Greek, early 19th century
A system of ethics that bases moral value on the likelihood of actions producing happiness.
“Eudaemonism” entered English in the 19th century from the Greek “εὐδαιμονία,” meaning happiness, with the suffix “-ism” to indicate a system of belief or practice. “Eudaemonism” is based on the Greek term “eudaemonia,” introduced by Aristotle. Aristotle’s “eudaemonia” described the positive condition of doing and living well. It was not, in fact, a synonym for happiness, but rather it described a greater state of positive existence, which combined wisdom, contemplation, virtue, and other beneficial attributes for personal success.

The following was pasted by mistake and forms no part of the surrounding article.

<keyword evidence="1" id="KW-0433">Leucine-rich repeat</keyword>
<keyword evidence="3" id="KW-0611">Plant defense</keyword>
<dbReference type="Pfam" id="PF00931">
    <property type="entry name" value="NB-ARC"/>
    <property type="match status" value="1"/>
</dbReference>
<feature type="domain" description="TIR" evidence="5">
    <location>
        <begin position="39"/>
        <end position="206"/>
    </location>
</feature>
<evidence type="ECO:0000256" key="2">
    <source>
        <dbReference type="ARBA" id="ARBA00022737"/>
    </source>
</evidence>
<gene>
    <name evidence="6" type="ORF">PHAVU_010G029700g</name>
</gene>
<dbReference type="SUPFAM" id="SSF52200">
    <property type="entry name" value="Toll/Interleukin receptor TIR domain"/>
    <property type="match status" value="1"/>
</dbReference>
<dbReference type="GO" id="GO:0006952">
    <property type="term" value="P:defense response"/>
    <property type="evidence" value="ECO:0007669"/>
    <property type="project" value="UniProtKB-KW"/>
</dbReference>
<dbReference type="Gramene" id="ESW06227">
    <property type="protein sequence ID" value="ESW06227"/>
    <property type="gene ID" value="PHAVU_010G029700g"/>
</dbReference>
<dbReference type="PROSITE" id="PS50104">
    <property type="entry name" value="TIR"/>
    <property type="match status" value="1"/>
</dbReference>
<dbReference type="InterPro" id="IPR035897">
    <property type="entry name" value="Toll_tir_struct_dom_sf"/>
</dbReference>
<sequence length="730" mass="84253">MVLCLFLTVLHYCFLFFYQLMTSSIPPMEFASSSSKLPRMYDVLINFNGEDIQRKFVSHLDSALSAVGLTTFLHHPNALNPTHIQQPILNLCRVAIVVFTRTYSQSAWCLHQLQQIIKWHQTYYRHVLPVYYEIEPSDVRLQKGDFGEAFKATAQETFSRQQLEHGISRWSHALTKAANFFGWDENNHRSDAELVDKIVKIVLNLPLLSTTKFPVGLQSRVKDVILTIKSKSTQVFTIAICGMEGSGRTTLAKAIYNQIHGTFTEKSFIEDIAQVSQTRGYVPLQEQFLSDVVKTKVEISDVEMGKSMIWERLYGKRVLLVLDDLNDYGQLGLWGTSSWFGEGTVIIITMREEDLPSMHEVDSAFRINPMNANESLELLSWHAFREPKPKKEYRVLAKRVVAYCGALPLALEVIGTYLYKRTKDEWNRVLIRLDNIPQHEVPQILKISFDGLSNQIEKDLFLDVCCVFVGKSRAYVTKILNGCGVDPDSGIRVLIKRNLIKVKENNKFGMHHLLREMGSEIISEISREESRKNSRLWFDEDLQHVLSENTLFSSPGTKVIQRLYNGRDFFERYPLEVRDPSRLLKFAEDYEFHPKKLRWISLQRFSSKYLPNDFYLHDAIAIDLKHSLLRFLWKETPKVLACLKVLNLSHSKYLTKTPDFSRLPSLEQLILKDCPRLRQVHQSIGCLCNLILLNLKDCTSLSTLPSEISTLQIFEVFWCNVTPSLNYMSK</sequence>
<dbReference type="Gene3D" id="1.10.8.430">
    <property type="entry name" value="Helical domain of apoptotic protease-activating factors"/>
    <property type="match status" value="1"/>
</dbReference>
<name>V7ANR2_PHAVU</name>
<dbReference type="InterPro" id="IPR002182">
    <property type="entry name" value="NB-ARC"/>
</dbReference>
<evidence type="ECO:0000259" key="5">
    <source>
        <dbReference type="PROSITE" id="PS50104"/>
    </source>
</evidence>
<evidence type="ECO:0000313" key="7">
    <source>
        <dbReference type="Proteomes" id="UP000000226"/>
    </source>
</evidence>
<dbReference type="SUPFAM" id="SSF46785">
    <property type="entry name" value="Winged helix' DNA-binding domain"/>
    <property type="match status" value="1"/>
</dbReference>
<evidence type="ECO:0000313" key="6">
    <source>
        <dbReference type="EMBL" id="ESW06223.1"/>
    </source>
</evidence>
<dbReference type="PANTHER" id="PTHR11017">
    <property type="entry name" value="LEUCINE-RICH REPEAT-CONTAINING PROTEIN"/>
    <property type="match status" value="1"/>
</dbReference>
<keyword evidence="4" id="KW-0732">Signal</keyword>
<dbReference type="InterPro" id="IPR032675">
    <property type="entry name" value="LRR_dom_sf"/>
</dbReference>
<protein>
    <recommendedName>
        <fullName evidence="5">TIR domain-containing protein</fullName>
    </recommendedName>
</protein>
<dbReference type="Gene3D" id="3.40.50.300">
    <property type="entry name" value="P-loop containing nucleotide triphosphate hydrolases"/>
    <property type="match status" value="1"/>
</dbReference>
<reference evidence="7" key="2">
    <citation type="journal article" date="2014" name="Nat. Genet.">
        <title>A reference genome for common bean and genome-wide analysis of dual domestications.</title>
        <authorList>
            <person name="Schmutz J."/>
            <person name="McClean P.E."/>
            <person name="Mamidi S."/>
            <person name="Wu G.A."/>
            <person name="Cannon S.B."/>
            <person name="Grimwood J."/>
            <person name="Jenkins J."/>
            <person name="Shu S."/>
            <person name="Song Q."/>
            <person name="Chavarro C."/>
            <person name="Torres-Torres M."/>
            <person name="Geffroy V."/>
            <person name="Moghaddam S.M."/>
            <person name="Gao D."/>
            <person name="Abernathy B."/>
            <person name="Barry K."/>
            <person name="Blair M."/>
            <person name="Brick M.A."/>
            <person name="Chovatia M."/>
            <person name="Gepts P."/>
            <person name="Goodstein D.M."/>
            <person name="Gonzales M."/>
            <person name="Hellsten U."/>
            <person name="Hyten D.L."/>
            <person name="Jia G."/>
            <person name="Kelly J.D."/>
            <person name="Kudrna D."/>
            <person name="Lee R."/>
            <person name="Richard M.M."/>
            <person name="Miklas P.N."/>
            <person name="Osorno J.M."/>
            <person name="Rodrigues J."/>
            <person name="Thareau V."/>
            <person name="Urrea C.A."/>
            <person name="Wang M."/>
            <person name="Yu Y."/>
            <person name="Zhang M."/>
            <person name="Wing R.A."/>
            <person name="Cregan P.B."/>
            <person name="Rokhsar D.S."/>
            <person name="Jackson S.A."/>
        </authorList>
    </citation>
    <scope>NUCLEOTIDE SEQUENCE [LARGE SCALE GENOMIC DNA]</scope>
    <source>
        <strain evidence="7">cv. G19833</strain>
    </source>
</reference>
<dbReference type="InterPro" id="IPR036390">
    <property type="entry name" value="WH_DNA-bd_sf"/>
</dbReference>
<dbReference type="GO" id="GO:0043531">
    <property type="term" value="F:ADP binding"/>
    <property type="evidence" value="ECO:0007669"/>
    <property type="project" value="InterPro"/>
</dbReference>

Example: Through all the anxiety and drama, I detected a true sense of eudaemonism in viewing the opening session of the January 6 Committee hearings.